Nasa - A Human Adventure
The Tekniska Museet (Sweden's National Museum of Science and Technology), founded in 1936, offers "an exciting journey from the infancy of industry to grand visions for the future". It makes a perfect first venue for an exhibition charting the development of the organisation that has become synonymous with man's attempt to push back the frontiers of space exploration: Nasa (the US National Aeronautics and Space Administration). This traces the story from its beginnings in 1958 through the first rocket launches to today's efforts to investigate what lies beyond the solar system. The 400 items that will be on display, many for the first time, include satellites, space capsules and suits, engines and telescopes. The exhibition opens on 28 January and continues until 6 November, when it will tour Europe and the US.
This jointly written play, running in repertory at the National Theatre until 2 April, brings together four leading playwrights - Moira Buffini, Matt Charman, Penelope Skinner and Jack Thorne - to address some of the core questions around climate change. The team spent six months interviewing key players from the worlds of science, politics, business and philosophy in an effort to untangle the dizzying complexities and to determine who we can trust, what is happening to the planet and how we ought to respond. They then wove together a number of linked but separate stories into a compelling and provocative play. It will be accompanied by a number of debates featuring Sir David King, the former chief scientific adviser to the government, as well as climate "sceptics" Nigel Lawson and Bjørn Lomborg.
Visceral: The Living Art Experiment
Art meets science in the Science Gallery at Trinity College Dublin from 28 January to 25 February, with an exhibition presenting 10 years' work by the ground-breaking Australian arts research lab SymbioticA. Featuring pieces by 17 artists, who all draw on the tools and methods of the biomedical sciences, it will explore the manipulation of life and themes such as neural engineering and blood wars in ways that both disturb and illuminate. "Materials" include human leather, semi-living dolls and nano-scale film projected on to the human eye, not to mention items "grown" in situ under the supervision of scientists.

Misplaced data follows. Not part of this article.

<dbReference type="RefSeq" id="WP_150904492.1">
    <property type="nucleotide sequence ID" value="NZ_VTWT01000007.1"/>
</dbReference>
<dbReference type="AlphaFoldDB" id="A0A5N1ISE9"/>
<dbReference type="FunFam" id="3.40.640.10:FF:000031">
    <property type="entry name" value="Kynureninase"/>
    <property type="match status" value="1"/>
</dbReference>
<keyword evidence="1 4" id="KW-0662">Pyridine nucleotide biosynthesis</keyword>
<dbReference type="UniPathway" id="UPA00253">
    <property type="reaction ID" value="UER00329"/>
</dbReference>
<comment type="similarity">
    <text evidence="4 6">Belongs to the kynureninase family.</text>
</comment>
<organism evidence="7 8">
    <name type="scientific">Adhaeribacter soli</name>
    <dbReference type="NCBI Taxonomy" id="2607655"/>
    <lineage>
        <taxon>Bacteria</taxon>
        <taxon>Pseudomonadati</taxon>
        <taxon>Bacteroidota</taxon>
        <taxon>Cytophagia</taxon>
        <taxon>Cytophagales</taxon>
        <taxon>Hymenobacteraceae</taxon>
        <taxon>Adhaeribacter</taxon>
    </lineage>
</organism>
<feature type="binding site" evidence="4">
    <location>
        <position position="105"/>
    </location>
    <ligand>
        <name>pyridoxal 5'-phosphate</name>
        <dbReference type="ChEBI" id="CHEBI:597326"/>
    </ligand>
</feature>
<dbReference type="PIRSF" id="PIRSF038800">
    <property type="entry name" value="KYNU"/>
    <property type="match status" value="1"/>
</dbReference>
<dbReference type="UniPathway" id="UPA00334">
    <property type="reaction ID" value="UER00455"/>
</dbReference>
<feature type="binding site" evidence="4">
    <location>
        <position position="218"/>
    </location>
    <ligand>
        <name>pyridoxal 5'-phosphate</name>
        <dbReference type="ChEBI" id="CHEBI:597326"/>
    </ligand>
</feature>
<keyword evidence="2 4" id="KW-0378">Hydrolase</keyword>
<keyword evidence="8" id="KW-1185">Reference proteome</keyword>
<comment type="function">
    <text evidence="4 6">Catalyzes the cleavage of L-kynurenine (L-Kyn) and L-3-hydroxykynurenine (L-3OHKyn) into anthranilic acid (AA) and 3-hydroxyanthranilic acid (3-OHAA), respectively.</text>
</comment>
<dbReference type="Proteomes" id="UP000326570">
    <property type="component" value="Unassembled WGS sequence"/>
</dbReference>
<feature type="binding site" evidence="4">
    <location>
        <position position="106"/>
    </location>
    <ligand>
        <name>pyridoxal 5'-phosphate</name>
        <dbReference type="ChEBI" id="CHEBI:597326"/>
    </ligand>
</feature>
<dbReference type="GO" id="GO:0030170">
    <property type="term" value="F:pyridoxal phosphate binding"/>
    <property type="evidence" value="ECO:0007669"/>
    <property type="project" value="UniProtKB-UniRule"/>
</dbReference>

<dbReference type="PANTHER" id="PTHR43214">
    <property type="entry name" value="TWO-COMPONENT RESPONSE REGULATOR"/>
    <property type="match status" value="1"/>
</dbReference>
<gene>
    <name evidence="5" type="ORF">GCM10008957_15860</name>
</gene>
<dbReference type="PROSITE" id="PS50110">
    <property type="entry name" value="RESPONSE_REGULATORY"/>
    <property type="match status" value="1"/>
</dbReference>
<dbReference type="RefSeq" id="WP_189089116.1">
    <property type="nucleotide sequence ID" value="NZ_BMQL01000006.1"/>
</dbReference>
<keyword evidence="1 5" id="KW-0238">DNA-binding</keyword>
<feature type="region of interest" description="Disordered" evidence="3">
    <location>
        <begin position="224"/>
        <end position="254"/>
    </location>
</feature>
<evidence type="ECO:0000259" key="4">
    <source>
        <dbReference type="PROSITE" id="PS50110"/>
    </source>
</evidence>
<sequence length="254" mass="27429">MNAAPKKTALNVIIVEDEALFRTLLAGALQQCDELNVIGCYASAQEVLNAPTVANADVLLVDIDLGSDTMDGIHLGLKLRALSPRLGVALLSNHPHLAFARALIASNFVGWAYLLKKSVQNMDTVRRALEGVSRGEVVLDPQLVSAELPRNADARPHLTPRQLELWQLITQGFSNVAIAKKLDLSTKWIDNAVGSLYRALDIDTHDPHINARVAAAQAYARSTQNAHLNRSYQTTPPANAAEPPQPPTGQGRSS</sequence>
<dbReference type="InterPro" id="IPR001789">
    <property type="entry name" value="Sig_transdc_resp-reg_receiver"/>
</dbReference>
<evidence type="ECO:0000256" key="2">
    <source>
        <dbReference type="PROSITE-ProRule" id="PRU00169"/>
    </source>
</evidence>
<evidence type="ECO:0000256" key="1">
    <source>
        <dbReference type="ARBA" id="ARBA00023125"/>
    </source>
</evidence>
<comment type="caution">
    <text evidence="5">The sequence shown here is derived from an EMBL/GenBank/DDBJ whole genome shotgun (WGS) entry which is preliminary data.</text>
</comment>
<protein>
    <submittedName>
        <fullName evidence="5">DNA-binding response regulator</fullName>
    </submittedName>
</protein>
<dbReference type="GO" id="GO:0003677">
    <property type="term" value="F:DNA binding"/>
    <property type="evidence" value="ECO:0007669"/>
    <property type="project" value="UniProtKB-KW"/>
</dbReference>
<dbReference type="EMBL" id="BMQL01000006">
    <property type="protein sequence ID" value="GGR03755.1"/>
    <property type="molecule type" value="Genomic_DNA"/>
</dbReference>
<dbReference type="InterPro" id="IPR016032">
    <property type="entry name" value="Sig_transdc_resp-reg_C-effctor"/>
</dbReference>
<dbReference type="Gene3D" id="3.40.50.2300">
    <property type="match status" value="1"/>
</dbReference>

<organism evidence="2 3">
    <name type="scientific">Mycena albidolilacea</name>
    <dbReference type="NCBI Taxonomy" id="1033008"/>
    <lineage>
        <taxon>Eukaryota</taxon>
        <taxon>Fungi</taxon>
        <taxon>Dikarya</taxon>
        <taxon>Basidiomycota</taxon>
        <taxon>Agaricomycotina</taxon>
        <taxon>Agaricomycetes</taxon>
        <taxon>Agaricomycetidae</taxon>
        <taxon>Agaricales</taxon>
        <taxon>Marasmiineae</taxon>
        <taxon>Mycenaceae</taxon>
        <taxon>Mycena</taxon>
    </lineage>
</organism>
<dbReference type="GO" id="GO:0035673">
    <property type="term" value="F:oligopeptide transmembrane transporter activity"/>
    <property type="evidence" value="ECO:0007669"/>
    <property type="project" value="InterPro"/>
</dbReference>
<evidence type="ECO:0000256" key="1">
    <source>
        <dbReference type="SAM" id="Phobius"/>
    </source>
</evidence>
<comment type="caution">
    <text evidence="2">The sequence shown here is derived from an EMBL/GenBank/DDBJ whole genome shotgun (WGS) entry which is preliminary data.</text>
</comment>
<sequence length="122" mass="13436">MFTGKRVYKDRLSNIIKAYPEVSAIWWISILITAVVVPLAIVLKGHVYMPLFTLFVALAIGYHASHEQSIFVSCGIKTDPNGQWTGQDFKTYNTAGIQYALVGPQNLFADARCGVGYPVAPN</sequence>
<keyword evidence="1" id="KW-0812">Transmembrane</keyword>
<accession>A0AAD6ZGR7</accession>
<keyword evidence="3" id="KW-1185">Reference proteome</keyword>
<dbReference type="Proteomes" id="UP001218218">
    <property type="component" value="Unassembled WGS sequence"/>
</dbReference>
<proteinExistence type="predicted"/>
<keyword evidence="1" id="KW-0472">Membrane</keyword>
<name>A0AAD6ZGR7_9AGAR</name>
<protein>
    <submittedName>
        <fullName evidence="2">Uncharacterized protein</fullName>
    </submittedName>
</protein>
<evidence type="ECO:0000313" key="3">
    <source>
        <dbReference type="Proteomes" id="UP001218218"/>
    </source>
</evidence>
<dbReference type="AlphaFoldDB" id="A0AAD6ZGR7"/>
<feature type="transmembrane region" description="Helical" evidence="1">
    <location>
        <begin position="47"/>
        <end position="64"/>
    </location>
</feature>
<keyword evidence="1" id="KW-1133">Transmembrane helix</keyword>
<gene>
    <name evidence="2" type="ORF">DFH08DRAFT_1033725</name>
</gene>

The Italian film director Michelangelo Antonioni (1912-2007) was most famous for his pioneering 1960s film trilogy L'Avventura, La Notte and L'Eclisse. Now, as part of its international Bite festival of theatre, music and dance, the Barbican Theatre is hosting an epic adaptation by the Dutch company Toneelgroep Amsterdam, whose production of Shakespeare's Roman Tragedies has been seen all over Europe. Running from 1 to 5 February, the production recreates Antonioni's tense portraits of bourgeois life through live performances that are simultaneously filmed and projected on to a giant screen. Forthcoming events in the Bite season include Peter Brook's new version of the Mozart opera The Magic Flute (23- March) and Cheek by Jowl's production of Shakespeare's The Tempest (7-16 April).
The Children's Hour
Lillian Hellman's play The Children's Hour, originally staged in 1934, was one of the first to address the issue of lesbianism. Two women have struggled for years to build up their boarding school for girls, which at last seems to be flourishing. Yet an angry student runs away and, to avoid being sent back, starts spreading rumours that the headmistresses are having an affair. She even blackmails a fellow student to corroborate her story, which begins to take on a life of its own and eventually destroys all that the women have worked so hard to achieve. A huge theatrical success, the play was later adapted into a film called The Loudest Whisper (1961). A new production at the Comedy Theatre (until 30 April) marks Keira Knightley's return to the stage.